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On spring break, in 2007, in a hidden-away bar in Brussels, there was a college junior, sitting with a group of new friends, listening attentively to the server’s descriptions of the classic Belgian beers on offer. He didn’t especially understand the descriptions, so he did what any college junior with no working knowledge of Belgian beer would do: He waited his turn to order, and when it came, he ordered the strongest thing on the menu.
That beer was Chimay Grande Réserve. That bar was prrrrobably La Porte Noire. And that college junior, of course, was me.
Before I drank Chimay Grande Réserve for the first time, I’d had only a keyhole view into what the world of beer had to offer. Four days prior, at The Globe Irish Pub in Copenhagen, I’d had my first Guinness, which was also my first stout. Three days before, at the bar of the Novotel in Kirchberg, Luxembourg, I’d tried Leffe Blonde, the first real evidence I encountered that beer could be not merely tolerable, not just a means to an end, but actually delicious in its own right. I no longer find Leffe especially delicious, really, but at the time, it was a goddamn birthday cake for a man who’d never eaten anything but Wonderbread.
Two days before that night, I had a bottle of Duvel, one of the finest beers Belgium has to offer, at a gay bar in central Luxembourg known much more for its “cock coladas” in the sort of festive glasses you’ll have no trouble imagining than for its beer list. When I ordered that Duvel, I was already drunk well past the point of being able to properly appreciate it. Later, I tried to explain to the bartender how to make a martini, which is apparently not a thing in Luxembourg, and then I drank the awful thing he gave me, and then I tried to explain again and drank the equally awful result. I had a very bad night and a very bad hangover the next morning, and on my first day in Brussels, I didn’t drink anything at all.
But the next night, there I was in a cozy little beer hall, sitting at a long wooded table on a long wooden bench, sipping a gold-rimmed chalice of the strongest, most flavorful beer I’d ever had, Chimay Bleue. (The same beer, back then, was labeled as Bleue in the 330ml bottle, and Grande Réserve in the 750ml. Chimay’s since switched to calling both of them Grande Réserve.) It was a far, far bigger revelation than Leffe Blonde had been, chocolatey and spicy and fruity all at once. It wasn’t just the best beer I’d ever tasted, it was one of the best things I’d ever tasted. Even the beer’s background is fascinating: It’s been brewed in the Scourmont Abbey, a Belgian Trappist monastery, since 1862, in one of only eleven officially recognized Trappist breweries. At that time, in 2007, there were only seven.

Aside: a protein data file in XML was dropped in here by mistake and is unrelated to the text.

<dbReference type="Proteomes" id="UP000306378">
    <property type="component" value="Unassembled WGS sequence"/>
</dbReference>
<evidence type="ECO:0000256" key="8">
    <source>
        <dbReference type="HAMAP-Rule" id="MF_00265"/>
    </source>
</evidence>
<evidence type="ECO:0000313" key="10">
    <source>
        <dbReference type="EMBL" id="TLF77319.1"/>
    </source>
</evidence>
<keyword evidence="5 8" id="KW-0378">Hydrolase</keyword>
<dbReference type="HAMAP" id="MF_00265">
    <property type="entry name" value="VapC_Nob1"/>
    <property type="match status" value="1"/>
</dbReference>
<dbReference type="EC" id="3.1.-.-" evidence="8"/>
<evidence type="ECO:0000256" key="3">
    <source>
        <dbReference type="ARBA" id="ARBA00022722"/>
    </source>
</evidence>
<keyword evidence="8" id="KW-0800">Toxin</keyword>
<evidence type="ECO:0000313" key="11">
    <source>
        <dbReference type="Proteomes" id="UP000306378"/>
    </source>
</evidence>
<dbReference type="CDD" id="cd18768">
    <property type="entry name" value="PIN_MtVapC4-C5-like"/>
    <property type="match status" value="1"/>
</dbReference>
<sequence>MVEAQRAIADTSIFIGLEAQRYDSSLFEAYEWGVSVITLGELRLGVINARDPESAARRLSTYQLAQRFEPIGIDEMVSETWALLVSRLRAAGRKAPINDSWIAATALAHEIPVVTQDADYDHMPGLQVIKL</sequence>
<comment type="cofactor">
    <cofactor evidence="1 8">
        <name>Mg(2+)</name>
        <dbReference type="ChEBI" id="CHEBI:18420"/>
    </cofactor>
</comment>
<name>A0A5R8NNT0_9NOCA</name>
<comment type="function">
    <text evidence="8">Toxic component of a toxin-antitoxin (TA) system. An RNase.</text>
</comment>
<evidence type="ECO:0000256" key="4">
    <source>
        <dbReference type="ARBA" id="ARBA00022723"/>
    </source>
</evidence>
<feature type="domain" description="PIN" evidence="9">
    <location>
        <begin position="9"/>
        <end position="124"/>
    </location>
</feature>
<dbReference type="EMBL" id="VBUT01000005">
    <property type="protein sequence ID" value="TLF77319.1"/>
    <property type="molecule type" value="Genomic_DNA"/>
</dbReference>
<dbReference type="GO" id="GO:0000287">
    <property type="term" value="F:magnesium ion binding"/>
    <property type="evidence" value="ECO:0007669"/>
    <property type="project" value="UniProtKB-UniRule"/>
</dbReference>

Later that night, in the Delirium Cafe, world-famous for its record-holding menu of more than 2,000 brews, I ordered another Guinness. Sometimes there are just too many choices.
A few months ago, in the beer section of the grocery store, I unexpectedly spotted a blue-and-gold Chimay label I didn’t recognize. This, as it turned out, was Chimay Grande Réserve Barrel Aged, a new spin on an old classic, with a hefty $40 price tag. I’ve paid that kind of price for beer before: $45 for a bottle of New Belgium Twisted Spoke 15, $35 for a Jester King/Mikkeller Beer Geek Rodeo. That’s a lot for one bottle, but it’s usually been worth it. This one, I probably bought more out of curiosity and nostalgia than out of any expectation that it’d match those fairly extraordinary beers. Later, I picked up a regular bottle of Grande Réserve and a wedge of the Chimay cheese made by the the monastery to accompany it. I don’t care much for cheese, but lady snow’s been wanting to try it.
The original Chimay Grande Réserve pours somewhere between a murky dark brown and pure black with a fluffy, lightish tan head that sticks to the sides of the glass when I tip it. There’s very noticeable yeast sediment suspended in the beer, which is not a real beer problem despite my well-documented squeamishness about the phenomenon. Probably the one thing that makes Belgian beers among the most highly-regarded in the world is the incredible array of flavors they present, and as one of the very best Belgian beers, Chimay Grande Réserve presents a whole hell of a lot of them: The impressions I get are of chocolate, caramel, clove, green apple, pear, raisin, fresh wheat toast, graham cracker. I’ve said it before: I am a promiscuous beer drinker. Even so, I can’t deny that this is still the beer I fell in love with nine years ago.